Tag Archives: HIV

Tips to expand coverage of LGBT health beyond HIV and AIDS

Tara Haelle

About Tara Haelle

Tara Haelle (@TaraHaelle) is AHCJ's medical studies core topic leader, guiding journalists through the jargon-filled shorthand of science and research and enabling them to translate the evidence into accurate information.

Photo: Ted Eytan via Flickr

Photo: Ted Eytan via Flickr

For the past several decades, HIV and AIDS have dominated discussions and reporting about LGBT health. While HIV/AIDS continues to be relevant to this population, thorough coverage of health for lesbian, gay, bisexual and transgender individuals must be much more comprehensive in examining other challenges they face.

Several takeaways from the Health Journalism 2016 session, “Beyond HIV/AIDS: Reporting on the LGBT Community,” can help reporters go beyond those issues to discover new stories and important trends. Two major themes emerged from the session that offer fertile ground for deeper reporting. Continue reading

Resources for covering HIV/AIDS in the aging population

Eileen Beal

About Eileen Beal

Eileen Beal, M.A., has been covering health care and aging since the late 1990s. She's written several health-related books. including "Age Well!" with geriatrician Robert Palmer, and her work has appeared in Aging Today, Arthritis Today,WebMD and other publications.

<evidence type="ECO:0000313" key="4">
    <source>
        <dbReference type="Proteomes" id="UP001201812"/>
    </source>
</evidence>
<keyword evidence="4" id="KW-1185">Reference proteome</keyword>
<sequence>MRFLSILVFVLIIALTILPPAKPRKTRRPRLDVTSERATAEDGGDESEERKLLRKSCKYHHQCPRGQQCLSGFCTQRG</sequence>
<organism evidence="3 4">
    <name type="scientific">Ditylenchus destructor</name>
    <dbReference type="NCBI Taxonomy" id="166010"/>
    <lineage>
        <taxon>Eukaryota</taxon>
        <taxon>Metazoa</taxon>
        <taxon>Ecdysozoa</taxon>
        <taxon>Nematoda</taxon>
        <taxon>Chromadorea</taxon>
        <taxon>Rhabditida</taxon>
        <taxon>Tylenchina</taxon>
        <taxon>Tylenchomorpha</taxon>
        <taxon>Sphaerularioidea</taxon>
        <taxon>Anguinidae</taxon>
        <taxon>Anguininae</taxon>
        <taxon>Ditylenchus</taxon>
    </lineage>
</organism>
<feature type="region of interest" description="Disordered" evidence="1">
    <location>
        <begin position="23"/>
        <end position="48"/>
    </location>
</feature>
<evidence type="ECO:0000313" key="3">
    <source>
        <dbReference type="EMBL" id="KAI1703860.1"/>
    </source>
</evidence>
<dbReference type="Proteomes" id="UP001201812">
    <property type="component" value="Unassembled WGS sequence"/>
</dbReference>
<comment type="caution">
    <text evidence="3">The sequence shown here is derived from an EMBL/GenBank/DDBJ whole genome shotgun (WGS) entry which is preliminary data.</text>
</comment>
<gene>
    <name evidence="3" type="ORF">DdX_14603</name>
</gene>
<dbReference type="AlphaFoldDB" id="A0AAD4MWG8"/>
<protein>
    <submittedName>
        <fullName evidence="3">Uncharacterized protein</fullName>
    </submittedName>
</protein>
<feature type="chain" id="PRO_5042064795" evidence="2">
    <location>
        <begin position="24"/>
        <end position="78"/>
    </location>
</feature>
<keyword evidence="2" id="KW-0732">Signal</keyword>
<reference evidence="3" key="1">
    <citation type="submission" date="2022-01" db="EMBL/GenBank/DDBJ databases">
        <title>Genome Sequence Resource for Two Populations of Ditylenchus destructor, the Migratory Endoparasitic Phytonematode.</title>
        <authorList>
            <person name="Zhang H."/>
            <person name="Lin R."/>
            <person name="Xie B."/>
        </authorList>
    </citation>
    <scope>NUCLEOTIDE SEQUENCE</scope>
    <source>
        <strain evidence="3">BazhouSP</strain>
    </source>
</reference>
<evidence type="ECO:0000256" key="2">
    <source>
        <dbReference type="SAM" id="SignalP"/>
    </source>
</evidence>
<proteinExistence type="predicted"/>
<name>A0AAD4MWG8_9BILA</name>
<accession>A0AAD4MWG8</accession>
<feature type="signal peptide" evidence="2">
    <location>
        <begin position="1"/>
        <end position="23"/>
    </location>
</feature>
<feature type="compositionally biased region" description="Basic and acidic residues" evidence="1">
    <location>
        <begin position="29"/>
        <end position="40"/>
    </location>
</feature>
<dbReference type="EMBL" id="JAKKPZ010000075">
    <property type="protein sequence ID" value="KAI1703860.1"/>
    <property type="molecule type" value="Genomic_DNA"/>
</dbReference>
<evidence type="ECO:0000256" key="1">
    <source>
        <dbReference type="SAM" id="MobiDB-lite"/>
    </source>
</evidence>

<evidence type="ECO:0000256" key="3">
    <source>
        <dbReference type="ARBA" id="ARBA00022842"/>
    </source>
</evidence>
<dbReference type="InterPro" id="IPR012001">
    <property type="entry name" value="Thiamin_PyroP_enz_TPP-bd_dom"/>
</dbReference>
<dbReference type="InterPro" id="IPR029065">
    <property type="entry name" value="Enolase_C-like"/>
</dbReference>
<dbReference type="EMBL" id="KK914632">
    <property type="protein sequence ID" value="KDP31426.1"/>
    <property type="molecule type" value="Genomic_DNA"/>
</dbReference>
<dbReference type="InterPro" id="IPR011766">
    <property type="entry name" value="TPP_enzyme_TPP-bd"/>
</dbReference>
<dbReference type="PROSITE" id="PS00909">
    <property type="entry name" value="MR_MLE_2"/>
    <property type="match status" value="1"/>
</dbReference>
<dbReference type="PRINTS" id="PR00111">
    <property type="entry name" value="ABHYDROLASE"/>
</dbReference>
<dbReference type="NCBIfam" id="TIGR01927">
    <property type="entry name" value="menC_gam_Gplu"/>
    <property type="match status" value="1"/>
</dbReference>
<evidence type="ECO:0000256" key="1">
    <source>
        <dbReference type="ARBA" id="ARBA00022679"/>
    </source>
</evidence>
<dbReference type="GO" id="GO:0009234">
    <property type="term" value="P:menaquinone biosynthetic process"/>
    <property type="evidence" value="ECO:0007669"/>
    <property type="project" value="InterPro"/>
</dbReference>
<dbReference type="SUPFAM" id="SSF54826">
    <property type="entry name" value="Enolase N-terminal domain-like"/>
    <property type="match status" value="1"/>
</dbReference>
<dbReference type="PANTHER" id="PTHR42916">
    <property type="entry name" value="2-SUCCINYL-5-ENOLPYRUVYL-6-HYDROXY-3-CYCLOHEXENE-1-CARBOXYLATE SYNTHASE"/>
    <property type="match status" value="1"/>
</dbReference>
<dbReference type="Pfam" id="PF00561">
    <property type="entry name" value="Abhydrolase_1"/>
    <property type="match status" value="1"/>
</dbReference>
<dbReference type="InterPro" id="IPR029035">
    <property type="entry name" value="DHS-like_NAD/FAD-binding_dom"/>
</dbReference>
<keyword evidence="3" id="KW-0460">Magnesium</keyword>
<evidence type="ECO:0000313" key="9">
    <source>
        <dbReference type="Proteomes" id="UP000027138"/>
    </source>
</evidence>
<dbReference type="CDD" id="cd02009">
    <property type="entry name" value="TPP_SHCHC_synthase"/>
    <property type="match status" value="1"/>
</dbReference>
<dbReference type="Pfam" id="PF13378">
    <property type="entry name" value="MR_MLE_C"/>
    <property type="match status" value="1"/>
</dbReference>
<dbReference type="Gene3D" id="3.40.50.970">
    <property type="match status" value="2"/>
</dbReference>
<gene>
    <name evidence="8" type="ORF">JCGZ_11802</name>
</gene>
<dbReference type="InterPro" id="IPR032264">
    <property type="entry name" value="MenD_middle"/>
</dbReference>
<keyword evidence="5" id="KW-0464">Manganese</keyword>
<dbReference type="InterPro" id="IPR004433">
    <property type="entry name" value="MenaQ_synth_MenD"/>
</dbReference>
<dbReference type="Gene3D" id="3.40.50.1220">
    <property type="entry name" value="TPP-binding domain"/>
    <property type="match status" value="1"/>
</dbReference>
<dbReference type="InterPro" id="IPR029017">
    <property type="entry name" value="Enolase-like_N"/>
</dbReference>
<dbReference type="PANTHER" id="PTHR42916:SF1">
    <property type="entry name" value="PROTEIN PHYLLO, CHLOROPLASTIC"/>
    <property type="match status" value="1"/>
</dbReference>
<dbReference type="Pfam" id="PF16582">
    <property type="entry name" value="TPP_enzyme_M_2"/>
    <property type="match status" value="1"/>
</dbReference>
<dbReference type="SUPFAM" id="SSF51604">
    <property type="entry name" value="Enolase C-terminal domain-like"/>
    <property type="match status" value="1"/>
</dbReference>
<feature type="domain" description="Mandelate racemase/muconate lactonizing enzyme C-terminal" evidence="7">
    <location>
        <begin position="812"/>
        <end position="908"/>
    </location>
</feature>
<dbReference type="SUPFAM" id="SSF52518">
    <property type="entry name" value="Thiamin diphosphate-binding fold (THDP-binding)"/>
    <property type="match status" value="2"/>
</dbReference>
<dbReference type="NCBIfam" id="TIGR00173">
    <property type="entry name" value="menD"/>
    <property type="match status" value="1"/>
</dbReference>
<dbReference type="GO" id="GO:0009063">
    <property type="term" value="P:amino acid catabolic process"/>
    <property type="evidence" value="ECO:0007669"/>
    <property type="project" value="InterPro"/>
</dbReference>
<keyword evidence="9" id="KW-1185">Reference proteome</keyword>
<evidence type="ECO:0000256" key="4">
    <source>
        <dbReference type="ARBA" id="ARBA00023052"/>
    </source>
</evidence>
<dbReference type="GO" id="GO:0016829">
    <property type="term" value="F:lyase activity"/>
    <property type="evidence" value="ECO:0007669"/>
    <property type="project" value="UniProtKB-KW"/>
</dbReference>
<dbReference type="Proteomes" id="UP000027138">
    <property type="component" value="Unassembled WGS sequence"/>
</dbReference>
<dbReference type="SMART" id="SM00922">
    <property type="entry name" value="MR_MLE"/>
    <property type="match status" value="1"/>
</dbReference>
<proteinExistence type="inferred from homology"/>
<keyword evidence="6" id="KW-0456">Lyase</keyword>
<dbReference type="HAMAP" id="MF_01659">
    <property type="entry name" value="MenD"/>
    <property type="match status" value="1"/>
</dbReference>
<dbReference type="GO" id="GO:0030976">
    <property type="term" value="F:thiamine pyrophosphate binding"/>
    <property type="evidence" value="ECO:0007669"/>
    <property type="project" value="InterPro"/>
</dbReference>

Aging Awareness Day. September 18th.Thanks to a variety of antiretroviral medications available, especially the widely used HAART combination therapy, those who contracted HIV/AIDS from the 1990s on and have been able to maintain drug compliance, are aging longer with the disease, something that is recognized with National HIV/AIDS and Aging Awareness Day each year on Sept. 18. Continue reading

Health insurance discrimination persists for those with HIV, cancer and other conditions, despite ACA

Joseph Burns

About Joseph Burns

Joseph Burns (@jburns18), a Massachusetts-based independent journalist, is AHCJ’s topic leader on health insurance. He welcomes questions and suggestions on insurance resources and tip sheets at joseph@healthjournalism.org.

Over the past two years, patient advocacy groups, researchers and consultants have said health insurers have discriminated against their members with high-cost conditions.

A number of journalists have covered these stories. The Marketplace’s Tim Fitzsimons reported in June that the federal Department of Health and Human Services was addressing complaints against insurers whose benefit programs were designed to drive away members with costly pre-existing conditions. Wes Venteicher of the Chicago Tribune reported on efforts by health insurer Coventry to make HIV treatments more affordable after patient advocates complained that costs for HIV drugs were too high. Continue reading

Despite progress fighting HIV, most vulnerable still at risk #ahcj15

Anna Gorman

About Anna Gorman

Anna Gorman (@AnnaGorman) is a senior correspondent with Kaiser Health News. She attended Health Journalism 2015 on an AHCJ-California Health Journalism Fellowship, which is supported by The California HealthCare Foundation.